BROOKLYN, NY — A Brooklyn assistant district attorney was hit and killed by a bus while riding her bike in the borough early Labor Day morning, according to police and the DA’s office.
Sarah Pitts, 35, was riding her bike on Wythe Avenue just after midnight on Monday when she was hit by a charter bus that had been heading up Williamsburg Street, police said. She was taken to Bellevue Hospital, where she was pronounced dead, police said.
Pitts, who lived about a mile away from the crash in Clinton Hill, was a senior assistant district attorney with the Brooklyn District Attorney’s Office, their office confirmed with a statement.
“Our office is devastated by and mourning the tragic death of Senior Assistant District Attorney Sarah Pitts,” District Attorney Eric Gonzalez wrote. “…She was a brilliant and compassionate lawyer dedicated to seeking justice. We are overwhelmed by this sudden loss.”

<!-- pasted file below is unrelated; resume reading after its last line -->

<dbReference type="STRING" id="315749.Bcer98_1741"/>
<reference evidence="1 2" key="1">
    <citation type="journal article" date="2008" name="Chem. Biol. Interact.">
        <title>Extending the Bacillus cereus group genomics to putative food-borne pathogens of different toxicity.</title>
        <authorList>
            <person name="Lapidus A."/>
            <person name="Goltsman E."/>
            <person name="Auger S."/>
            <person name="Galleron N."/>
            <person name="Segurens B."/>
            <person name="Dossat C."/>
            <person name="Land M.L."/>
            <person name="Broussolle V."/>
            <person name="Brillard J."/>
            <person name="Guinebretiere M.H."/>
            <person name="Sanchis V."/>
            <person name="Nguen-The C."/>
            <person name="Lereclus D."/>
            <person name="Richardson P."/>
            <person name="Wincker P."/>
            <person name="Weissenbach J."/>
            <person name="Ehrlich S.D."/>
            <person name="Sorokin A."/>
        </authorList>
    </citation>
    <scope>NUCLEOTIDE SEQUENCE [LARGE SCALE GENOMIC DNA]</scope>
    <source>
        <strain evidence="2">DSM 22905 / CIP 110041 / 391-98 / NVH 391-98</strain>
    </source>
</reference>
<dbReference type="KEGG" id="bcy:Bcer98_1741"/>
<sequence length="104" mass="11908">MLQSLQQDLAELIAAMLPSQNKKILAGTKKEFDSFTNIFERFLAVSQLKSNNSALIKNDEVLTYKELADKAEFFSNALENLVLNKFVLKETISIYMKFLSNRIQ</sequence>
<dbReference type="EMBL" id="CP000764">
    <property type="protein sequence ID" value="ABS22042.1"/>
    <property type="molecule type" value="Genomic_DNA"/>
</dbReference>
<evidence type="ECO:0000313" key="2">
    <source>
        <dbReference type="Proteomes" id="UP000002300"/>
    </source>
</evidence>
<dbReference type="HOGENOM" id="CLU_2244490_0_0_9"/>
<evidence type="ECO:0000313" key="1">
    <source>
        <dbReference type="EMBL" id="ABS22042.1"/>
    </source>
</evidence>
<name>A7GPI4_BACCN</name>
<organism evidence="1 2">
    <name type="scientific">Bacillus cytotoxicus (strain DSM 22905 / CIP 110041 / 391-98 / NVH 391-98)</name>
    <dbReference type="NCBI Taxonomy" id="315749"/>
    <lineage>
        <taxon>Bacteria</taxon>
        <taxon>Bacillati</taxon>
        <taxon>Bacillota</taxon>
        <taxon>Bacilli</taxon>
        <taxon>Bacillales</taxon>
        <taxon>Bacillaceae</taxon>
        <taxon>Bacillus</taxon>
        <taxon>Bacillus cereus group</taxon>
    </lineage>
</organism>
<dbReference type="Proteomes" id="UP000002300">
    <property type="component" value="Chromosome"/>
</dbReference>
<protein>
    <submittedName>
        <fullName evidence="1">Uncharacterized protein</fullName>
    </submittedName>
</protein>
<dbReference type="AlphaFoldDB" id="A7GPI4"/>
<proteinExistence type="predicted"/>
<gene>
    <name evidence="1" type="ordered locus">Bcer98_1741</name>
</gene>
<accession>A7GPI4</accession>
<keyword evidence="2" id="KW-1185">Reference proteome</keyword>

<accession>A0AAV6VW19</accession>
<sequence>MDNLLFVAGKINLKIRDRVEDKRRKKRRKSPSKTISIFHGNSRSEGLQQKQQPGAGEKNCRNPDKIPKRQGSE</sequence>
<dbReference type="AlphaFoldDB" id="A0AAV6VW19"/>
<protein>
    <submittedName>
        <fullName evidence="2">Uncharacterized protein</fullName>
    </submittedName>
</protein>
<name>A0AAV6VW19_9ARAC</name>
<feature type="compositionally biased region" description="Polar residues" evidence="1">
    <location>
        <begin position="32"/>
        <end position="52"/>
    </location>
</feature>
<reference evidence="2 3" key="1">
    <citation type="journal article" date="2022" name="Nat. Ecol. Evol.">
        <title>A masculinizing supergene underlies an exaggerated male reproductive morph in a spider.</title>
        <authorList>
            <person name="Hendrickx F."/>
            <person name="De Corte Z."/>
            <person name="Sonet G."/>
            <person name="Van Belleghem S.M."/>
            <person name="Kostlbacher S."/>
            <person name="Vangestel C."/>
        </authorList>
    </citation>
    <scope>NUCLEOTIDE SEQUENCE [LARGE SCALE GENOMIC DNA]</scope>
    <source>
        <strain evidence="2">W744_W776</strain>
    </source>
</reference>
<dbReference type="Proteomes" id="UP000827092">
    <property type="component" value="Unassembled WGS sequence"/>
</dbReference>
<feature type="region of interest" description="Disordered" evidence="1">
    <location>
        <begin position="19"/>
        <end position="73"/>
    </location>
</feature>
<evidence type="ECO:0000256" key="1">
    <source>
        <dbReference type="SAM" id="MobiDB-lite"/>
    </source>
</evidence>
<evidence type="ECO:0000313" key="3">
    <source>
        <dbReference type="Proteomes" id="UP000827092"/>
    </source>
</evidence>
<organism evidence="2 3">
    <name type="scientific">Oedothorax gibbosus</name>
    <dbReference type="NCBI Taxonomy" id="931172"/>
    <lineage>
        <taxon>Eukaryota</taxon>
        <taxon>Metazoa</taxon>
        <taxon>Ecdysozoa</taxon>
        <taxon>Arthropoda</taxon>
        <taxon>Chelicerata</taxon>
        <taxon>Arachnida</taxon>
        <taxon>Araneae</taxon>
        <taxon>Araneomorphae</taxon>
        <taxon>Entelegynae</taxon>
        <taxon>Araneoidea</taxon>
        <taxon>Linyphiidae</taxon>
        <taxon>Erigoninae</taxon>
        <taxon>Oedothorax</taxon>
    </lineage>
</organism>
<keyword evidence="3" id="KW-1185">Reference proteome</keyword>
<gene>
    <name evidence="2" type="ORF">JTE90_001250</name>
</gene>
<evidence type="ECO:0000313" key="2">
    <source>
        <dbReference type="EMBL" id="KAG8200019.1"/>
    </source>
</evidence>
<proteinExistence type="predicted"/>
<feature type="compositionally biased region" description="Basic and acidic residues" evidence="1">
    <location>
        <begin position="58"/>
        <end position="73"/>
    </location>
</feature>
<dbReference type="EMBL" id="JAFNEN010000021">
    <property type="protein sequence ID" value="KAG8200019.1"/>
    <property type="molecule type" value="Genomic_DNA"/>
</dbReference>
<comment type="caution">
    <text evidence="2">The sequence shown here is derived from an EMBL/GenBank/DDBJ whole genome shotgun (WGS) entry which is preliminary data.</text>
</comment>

Pitts, who Gonzalez said was an avid cyclist, joined the District Attorney’s Office in 2018. She was assigned to the Appeals Bureau and worked with the Post-Conviction Justice Bureau, according to the statement.
“And when the COVID crisis struck, Sarah selflessly volunteered to come in to the office to help with urgent matters and to relieve the administrative staff so they would not bear the full burden of the pandemic,” Gonzalez said. “She was a kind and generous coworker who will be greatly missed.”
Police said the crash is under investigation by the NYPD’s Collision Investigation Squad.
The bus driver stayed at the scene of the crash, they said.
Pitts’ death is one of several serious crashes throughout the last week, including a fatal motorcyclist crash in Queens, two serious crashes with cyclists in Brooklyn and the Bronx and another Queens crash where a cyclist was killed.
Advocates said Tuesday that the crashes are evidence of the city’s lack of investment in safe bike lanes and other traffic initiatives.
“Our city continues to fail people who bike,” Transportation Alternatives Executive Director Danny Harris said, noting that all but one of the fatal cyclist crashes this year took place on streets without protected bike lanes. “These crashes could have been prevented, but safety has for too long been secondary to the convenience of drivers in New York City.”
This article originally appeared on the Bed-Stuy Patch